History of the mine
As well as being a lead mine Goginan is notable as a major producer of
silver along with Darren and Cwmsymlog. This is in contrast to some other
mines in the area where the word “silver” was included in the names of
some of the 19th Century operators as an enticement to prospective
It is impossible to date the earliest working, Roman working is a
possibility but in the absence of any evidence of this we have to accept
the Society of Mines Royal who took over mines in the area in 1583.
After the Mines Royal Act, it passed in to the hands of the Mine
Adventurers, and then with the passing of time was eventually caught up in
the mining frenzy of the 19th Century when John Taylor took over in 1836.
The mine is situated on steeply rising ground with a virtually continuous
stream of water cascading down and running almost parallel with the
mineral veins. The situation must have been viewed with glee by Taylor as
at one time there were at least 12 waterwheels working on the site.
The real stroke of genius of Taylor was the sinking of a twin track
incline which enabled the mine to be worked with intensity which was to
return huge profits during this period.
This incline enabled ore trucks to be filled from the stope hoppers and
raised to grass to discharge into the crusher hopper without any
The success of this period of working was short-lived, but the mine
struggled on through a succession of owners until it finally closed for
good in 1926.
The ground levels off at the top of the site and this where the mines 2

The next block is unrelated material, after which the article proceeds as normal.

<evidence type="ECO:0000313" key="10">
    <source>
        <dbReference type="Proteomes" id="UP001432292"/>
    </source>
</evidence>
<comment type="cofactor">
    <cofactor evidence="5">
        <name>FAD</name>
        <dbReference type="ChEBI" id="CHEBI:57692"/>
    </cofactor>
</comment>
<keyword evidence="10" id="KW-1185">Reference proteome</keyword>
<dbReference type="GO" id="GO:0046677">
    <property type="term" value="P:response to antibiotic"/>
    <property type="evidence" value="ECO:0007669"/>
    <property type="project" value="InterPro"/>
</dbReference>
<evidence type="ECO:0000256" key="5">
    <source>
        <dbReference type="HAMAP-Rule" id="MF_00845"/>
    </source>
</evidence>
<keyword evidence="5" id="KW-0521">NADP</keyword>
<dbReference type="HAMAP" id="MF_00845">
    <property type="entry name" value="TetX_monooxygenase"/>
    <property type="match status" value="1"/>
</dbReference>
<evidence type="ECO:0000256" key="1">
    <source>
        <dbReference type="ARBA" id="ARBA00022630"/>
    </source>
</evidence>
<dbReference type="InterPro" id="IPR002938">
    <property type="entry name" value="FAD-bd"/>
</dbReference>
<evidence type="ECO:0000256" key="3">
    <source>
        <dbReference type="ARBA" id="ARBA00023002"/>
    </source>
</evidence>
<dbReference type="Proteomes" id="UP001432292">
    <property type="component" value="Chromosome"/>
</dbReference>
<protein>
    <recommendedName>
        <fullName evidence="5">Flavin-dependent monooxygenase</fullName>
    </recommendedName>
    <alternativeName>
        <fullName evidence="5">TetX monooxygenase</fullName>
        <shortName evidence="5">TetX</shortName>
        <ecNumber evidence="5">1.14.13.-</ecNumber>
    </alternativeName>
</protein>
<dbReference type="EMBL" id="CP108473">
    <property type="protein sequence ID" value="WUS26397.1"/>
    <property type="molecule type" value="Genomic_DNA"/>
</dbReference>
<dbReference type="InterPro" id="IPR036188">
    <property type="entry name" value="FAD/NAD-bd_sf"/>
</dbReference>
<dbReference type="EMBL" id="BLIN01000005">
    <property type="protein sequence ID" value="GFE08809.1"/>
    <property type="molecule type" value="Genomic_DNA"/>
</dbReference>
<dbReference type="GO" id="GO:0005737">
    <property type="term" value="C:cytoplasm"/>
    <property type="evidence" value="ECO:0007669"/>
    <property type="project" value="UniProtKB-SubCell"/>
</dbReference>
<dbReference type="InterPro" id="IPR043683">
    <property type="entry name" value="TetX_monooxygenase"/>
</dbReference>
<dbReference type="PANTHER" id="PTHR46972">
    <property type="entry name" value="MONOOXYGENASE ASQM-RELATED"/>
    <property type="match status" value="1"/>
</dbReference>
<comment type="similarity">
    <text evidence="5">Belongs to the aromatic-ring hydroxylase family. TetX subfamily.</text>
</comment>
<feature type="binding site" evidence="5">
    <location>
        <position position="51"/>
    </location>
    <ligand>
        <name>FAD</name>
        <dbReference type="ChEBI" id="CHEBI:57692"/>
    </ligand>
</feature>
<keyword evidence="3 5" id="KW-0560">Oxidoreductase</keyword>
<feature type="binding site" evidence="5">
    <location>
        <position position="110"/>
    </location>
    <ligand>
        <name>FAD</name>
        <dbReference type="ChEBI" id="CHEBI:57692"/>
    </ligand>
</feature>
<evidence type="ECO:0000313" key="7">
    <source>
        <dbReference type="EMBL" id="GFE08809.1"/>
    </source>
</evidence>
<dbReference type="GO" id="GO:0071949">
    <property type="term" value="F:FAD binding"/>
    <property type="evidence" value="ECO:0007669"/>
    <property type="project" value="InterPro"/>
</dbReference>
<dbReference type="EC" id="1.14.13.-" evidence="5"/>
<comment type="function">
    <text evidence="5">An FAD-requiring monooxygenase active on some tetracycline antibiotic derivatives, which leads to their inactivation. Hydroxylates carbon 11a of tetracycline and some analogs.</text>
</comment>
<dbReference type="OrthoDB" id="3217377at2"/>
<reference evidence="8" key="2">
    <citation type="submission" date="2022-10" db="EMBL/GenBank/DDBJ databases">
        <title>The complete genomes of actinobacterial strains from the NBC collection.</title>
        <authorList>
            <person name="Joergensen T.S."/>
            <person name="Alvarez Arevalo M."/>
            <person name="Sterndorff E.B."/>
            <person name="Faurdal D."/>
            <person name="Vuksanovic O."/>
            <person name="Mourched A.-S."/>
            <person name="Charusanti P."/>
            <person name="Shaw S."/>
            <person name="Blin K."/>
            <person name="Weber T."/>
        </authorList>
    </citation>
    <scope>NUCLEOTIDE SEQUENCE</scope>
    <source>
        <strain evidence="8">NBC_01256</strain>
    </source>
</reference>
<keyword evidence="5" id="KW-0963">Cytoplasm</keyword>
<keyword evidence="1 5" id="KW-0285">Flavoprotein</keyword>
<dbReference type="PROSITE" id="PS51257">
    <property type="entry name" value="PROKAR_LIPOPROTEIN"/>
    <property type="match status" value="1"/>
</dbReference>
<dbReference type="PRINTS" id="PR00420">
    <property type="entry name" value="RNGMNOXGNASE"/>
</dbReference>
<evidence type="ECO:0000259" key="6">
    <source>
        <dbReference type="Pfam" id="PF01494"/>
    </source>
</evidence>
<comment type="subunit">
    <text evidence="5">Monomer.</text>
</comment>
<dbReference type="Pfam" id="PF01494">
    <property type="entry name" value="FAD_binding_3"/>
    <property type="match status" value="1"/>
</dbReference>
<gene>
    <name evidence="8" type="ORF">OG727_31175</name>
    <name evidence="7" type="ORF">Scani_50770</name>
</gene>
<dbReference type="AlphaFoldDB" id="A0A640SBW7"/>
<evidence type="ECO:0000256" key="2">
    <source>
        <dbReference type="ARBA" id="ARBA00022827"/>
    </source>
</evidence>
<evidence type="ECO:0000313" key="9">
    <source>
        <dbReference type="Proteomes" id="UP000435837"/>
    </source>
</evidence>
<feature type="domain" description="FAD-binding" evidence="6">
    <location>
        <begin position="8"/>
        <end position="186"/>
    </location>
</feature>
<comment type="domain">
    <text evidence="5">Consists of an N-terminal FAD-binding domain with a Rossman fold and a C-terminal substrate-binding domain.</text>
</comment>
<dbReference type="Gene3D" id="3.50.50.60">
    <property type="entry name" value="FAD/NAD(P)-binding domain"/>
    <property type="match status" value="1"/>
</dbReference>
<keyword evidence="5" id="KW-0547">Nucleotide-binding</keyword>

pumping shafts are situate, Francis’s and Taylors. Today Taylors is
blocked and Francis’s is only open for about 70 feet to a blockage.
Accessible underground workings are scant. The deep adit which was
extended by cut and cover emerges close to the Melindwr road bridge, it is
blocked by a telegraph pole some distance in, and backed up water in the
workings suggests further blockages.
Taylors incline is open down to the water level but there are no
accessible workings off, they all being below water. There are some
interesting remains of the pulley mountings in the incline which in its
initial period must have operated using chains.
The main accessible workings are the upper adit, the 26 fathom level, this
passes through an underground quarry of impressive dimensions to a
blockage at Francis’s Shaft. In January 2008 some members of Welsh Mines
Society commenced a project to dig though this blockage, this was achieved
in 2009 but only to discover the way ahead blocked by a solid ‘crush’ of
fallen boulders, and extremely unsafe area. The dig is currently
progressing to attempt a way round this by circumventing a boulder the
size of a van. Both the incline (to prevent dumping) and the 26 fathom
(because of the ongoing project) are currently gated and locked.
The site in general is a disappointment for the visiting mining historian
as virtually nothing remains of the sites former glory, save the 1989
restored portal of the incline.
The land is currently in private ownership
and managed as a public amenity:
Old Goginan Mine
In view of the fact that the site is used
for family events the underground workings are kept locked, however access
is easy for anyone with Public Liability Insurance (BCA).
Above 1871 section of the mine
The Mine Today
Above Taylors Incline, below a view down it.
Part of the 26 fathom level where building materials were quarried.
Unlocking the mines secrets
On 25/07/2015 diver Paul Marvin and friends dived below the water at the
bottom of Taylor's Incline.
Please note that the underground
workings are kept locked and access to both surface and underground is by